This won’t make sense would it? So in SMS we keep the consonants rather than the vowels. And of course, in order to know that, you should be able to spell well in English. So the best SMS texter would be the best spellers.

Well what do fellas think? Is it true? Is it weird? Is it false?

@trianarakanita: It is really really true!!! :))

@Anindyasd: i do agree, but i think the most important in order us to understand is to keep the word’s first or last letter.

@rissastellar: I think ‘c u 2nite’ is easier to be understood than ‘ill s y tnt’ :D

@misspuputt: I’d prefer to write full text while texting than make it short.. Confusing, I think..

@bellzart: not sure :/ we use slang lang when we text thou..

Well, I hope I have cheered you up and hope you have a lovely Saturday evening wherever you are! Hope it has been useful :)

Compiled and written by @daedonghae at @EnglishTips4U on November 16, 2013


David Crystal, Spell it Out  – Christ Church,Bath, Monday 26th November 2012.

Jeanette Weston © 2013 Magus Studio – http://youtu.be/Gco5whWZWkI

#EngTrivia: Auld Lang Syne

Hello hello, fellas! It’s the last day of 2013, today. Any great plan to celebrate the occasion?

To celebrate New Year’s Eve, we’ll talk about THE most sung song for the occasion. This song is always sung on New Year’s Eve, right before the clock strikes midnight. Do you know the following song, fellas?

Yes, the title is Auld Lang Syne.

The term “Auld Lang Syne” ((ôld lng sn), baca: Auld leng sain) literally means “old long since”. It also means: long long ago, old times.

“Auld Lang Syne” is a Scots poem written by Robert Burns in 1788. It is also sung at funerals, graduations and as a farewell.

The song was originally a long poem, but internationally, most people only sing the first verse and the chorus. The lyric goes like so…

1st verse:
Should auld acquaintance be forgot,
And never brought to mind?
Should auld acquaintance be forgot,
And auld lang syne!

For auld lang syne, my dear,
For auld lang syne.
We’ll take a cup o’ kindness yet,
For auld lang syne.

The song begins by pondering as to whether it is right that old times be forgotten. The first verse of the song is generally interpreted as a call to remember long-standing friendships.
The chorus of the song is about greeting and toasting, be it with family, friends or people we’ve just knew. In the chorus, ‘We’ll take a cup of kindness yet’, relate to a drink shared by men and women to symbolize friendship.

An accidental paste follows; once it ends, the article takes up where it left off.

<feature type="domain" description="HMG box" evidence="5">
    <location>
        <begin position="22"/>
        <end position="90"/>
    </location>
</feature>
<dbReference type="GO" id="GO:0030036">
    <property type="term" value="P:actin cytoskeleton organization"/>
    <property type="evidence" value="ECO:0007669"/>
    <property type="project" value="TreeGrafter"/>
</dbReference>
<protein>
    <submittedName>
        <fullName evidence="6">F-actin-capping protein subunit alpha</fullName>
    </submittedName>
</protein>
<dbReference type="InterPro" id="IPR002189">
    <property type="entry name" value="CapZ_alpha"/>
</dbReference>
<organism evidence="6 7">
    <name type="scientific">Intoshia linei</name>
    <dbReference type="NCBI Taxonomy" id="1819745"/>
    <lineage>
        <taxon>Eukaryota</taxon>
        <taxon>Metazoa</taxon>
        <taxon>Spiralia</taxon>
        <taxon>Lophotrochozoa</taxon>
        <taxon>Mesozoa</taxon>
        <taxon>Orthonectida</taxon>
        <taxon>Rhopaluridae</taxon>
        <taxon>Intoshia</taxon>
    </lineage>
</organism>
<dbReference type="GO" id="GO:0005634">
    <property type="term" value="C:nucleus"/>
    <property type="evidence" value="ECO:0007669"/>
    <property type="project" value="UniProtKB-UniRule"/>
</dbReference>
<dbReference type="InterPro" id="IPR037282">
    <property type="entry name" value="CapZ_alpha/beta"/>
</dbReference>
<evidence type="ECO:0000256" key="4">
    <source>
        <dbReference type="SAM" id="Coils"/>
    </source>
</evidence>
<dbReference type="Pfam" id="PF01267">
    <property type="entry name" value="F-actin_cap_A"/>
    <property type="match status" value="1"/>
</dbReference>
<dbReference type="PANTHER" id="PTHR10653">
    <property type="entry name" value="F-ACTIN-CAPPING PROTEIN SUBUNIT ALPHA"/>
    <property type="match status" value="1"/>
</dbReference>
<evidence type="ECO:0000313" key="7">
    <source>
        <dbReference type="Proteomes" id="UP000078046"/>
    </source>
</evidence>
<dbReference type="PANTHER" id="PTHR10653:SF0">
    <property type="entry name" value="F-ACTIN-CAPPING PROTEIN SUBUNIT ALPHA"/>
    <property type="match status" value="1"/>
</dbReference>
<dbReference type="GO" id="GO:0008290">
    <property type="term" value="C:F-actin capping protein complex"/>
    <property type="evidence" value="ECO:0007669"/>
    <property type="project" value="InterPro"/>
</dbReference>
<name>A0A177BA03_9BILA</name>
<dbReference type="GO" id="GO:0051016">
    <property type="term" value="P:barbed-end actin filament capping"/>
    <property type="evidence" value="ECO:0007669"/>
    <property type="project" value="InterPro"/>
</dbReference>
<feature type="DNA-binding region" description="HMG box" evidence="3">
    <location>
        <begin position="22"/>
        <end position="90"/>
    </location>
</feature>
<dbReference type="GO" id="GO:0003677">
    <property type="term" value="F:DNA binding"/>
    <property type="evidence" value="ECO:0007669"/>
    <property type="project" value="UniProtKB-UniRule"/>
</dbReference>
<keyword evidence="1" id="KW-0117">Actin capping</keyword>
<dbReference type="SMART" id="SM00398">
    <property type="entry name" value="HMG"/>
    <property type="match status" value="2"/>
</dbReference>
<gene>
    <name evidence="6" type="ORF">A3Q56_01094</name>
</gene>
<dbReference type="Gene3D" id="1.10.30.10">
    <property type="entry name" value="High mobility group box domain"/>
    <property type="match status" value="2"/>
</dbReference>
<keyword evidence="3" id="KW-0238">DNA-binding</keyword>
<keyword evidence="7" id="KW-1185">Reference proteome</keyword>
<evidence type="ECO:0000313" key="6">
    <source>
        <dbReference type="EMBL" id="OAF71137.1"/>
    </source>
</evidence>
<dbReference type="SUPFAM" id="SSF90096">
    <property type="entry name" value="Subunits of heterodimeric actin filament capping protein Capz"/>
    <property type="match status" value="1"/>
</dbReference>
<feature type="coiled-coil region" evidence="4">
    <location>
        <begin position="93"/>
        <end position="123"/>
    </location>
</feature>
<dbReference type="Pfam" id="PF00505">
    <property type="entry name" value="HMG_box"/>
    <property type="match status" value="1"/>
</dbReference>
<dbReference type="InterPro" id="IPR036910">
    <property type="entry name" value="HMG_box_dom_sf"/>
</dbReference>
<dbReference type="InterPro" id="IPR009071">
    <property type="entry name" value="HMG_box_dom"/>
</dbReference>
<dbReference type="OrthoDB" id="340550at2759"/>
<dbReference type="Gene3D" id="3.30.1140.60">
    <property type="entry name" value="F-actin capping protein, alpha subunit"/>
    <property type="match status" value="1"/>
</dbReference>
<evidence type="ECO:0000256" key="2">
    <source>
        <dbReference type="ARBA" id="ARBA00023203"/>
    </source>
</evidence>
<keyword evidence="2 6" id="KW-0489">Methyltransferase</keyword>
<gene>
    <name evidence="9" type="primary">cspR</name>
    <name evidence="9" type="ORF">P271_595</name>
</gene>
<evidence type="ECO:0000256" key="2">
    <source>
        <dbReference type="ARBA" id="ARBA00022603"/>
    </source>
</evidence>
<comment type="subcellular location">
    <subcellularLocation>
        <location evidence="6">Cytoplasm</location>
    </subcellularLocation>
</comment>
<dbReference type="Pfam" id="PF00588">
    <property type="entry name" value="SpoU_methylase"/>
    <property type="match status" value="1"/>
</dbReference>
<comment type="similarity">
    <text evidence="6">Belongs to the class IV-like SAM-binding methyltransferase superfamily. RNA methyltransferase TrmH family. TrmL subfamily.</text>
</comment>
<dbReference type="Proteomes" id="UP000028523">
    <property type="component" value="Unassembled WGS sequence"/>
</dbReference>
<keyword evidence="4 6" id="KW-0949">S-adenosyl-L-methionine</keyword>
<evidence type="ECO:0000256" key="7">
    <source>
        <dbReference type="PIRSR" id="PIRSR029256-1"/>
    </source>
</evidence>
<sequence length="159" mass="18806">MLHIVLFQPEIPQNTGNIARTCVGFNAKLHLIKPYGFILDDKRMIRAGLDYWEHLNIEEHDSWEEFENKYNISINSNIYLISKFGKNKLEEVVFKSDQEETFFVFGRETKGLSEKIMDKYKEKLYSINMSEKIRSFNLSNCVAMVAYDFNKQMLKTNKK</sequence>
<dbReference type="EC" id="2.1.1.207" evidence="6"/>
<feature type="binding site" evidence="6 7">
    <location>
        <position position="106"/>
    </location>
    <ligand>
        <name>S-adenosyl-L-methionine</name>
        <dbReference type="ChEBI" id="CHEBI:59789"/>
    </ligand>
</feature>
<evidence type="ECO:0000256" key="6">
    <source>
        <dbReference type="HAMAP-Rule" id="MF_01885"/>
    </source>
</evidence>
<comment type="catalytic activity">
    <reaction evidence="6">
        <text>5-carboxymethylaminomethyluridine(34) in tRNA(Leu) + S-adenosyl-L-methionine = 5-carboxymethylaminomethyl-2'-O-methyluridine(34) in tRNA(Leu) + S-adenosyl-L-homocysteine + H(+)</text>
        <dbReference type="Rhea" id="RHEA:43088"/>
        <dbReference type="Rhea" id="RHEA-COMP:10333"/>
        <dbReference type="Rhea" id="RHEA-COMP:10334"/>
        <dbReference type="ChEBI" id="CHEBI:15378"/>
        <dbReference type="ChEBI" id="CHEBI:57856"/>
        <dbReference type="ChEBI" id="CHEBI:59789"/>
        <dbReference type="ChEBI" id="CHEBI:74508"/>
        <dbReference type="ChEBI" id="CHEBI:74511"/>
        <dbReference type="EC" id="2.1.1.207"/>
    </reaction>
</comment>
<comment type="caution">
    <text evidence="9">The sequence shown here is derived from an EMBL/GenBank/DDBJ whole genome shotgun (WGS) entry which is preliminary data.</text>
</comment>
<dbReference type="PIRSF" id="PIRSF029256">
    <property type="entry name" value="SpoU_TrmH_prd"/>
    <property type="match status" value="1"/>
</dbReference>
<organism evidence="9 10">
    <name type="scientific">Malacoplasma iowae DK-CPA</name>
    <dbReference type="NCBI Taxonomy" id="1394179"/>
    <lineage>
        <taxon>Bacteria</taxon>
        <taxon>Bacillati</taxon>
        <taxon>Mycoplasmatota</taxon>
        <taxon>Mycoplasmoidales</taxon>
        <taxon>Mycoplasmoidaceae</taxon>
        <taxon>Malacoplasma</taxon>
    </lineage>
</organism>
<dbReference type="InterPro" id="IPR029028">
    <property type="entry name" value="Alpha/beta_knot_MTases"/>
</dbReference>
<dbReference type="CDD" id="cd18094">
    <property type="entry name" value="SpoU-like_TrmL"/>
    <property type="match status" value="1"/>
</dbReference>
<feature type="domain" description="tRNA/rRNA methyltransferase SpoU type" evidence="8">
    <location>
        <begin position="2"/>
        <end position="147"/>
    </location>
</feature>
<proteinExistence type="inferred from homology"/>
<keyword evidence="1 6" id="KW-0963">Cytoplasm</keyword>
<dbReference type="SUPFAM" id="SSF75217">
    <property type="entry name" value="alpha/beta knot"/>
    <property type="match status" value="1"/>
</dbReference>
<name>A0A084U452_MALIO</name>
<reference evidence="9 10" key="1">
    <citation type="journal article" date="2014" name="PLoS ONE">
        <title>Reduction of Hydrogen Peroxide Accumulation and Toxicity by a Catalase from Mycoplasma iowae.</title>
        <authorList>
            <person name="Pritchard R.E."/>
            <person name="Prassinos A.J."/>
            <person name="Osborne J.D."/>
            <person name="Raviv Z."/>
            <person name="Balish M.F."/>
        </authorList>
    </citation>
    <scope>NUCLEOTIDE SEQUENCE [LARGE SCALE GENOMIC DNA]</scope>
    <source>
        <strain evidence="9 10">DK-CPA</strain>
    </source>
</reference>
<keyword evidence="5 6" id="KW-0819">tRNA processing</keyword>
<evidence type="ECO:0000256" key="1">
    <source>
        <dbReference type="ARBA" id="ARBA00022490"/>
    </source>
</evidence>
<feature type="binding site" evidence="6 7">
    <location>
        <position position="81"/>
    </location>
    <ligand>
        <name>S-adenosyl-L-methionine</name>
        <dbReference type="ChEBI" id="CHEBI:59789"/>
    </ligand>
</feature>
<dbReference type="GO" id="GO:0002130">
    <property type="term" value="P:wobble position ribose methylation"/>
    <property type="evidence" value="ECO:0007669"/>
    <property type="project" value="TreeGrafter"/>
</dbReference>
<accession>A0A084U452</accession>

The song invites you to recall the love and kindness of days gone by. It also gives us a sense of belonging and fellowship to take into the future.

Do you know though, the commonly sung tune is not the one Burns put the original words to. Check out the older tune sung by Lisa Lambe here in this youtube video.

Whichever tune you sing to matters not. It is the essence and meaning of the song that we should try to understand.

Let us join hands with warm hospitality and in the spirit of good will,…
… clear any trace of ill will of the old year and have a clean break to welcome the New Year on a happy note.

All admins of @EnglishTips4u wish you a Happy New Year! May the new year brings you joy, happiness and all the best things in life. XOXO

Compiled and written by @Miss_Qiak at @EnglishTips4U on December 31, 2013

#GrammarTrivia: Grammar mistakes people need to stop making

Hi, fellas! We have told you many times that grammar is very important. Good grammar ensures that what you write is correctly comprehended and enjoyable to read. Who wants to read a page full of grammar errors, anyway? It doesn’t look so professional, right?

Today I’m going to tell you six other grammar mistakes that you need to stop making. Let’s see!

  1. “All of the sudden”. The correct phrase is “all of a sudden” and it is an expression. Why don’t we use “the” instead of “a”? Because there is not particular sudden, so it has to be “a” sudden.
  2. “Try and (do something)”. When you say “try and run”, you are implying two different actions – trying and running. If you want to combine the two into one action, it’s “try to run”.
  3. Misused quotation marks. Quotation marks are not meant to be used for emphasis. If you tell people that your melons are ‘fresh’, chances are that they wouldn’t buy it.
  4. Cut back on the unnecessary capitalization. Capitalization (for the most part) should be reserved for proper nouns. Capitalizing a word in the middle of a sentence doesn’t make the word more important.
  5. Mistakes in apostrophe usage. Apostrophes are used to show possession. You do not use an apostrophe after a possessive pronoun such as my, mine, our, ours, his, hers, its, their, or theirs.
  6. Using “toward” and “towards” interchangeably. Both words are correct, but the latter is British and the former is American. Which you choose depends on your audience, and please be consistent.

Grammar can be complicated and overwhelming, but if you use it correctly you will make good impression on other people.  Keep learning, fellas!


Compiled and written by @Patipatigulipat at @EnglishTips4U on Friday, September 13, 2013